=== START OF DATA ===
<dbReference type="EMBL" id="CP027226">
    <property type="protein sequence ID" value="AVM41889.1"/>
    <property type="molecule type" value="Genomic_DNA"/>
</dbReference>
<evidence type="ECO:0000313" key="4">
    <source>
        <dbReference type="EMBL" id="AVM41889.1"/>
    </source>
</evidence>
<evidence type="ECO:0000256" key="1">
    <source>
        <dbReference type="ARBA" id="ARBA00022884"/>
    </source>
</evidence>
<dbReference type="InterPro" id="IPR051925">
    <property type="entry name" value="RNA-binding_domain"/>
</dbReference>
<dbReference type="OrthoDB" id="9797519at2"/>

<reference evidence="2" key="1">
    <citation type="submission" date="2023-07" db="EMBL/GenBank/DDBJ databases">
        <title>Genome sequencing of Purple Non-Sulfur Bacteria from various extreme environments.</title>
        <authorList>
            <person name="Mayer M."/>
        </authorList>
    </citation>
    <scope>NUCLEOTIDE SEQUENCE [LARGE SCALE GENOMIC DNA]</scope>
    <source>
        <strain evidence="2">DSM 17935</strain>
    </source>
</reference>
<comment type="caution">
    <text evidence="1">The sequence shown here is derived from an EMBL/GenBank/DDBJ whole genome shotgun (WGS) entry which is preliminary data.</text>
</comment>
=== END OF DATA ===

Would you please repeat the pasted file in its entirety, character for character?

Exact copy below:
<dbReference type="EMBL" id="CP027226">
    <property type="protein sequence ID" value="AVM41889.1"/>
    <property type="molecule type" value="Genomic_DNA"/>
</dbReference>
<evidence type="ECO:0000313" key="4">
    <source>
        <dbReference type="EMBL" id="AVM41889.1"/>
    </source>
</evidence>
<evidence type="ECO:0000256" key="1">
    <source>
        <dbReference type="ARBA" id="ARBA00022884"/>
    </source>
</evidence>
<dbReference type="InterPro" id="IPR051925">
    <property type="entry name" value="RNA-binding_domain"/>
</dbReference>
<dbReference type="OrthoDB" id="9797519at2"/>

<reference evidence="2" key="1">
    <citation type="submission" date="2023-07" db="EMBL/GenBank/DDBJ databases">
        <title>Genome sequencing of Purple Non-Sulfur Bacteria from various extreme environments.</title>
        <authorList>
            <person name="Mayer M."/>
        </authorList>
    </citation>
    <scope>NUCLEOTIDE SEQUENCE [LARGE SCALE GENOMIC DNA]</scope>
    <source>
        <strain evidence="2">DSM 17935</strain>
    </source>
</reference>
<comment type="caution">
    <text evidence="1">The sequence shown here is derived from an EMBL/GenBank/DDBJ whole genome shotgun (WGS) entry which is preliminary data.</text>
</comment>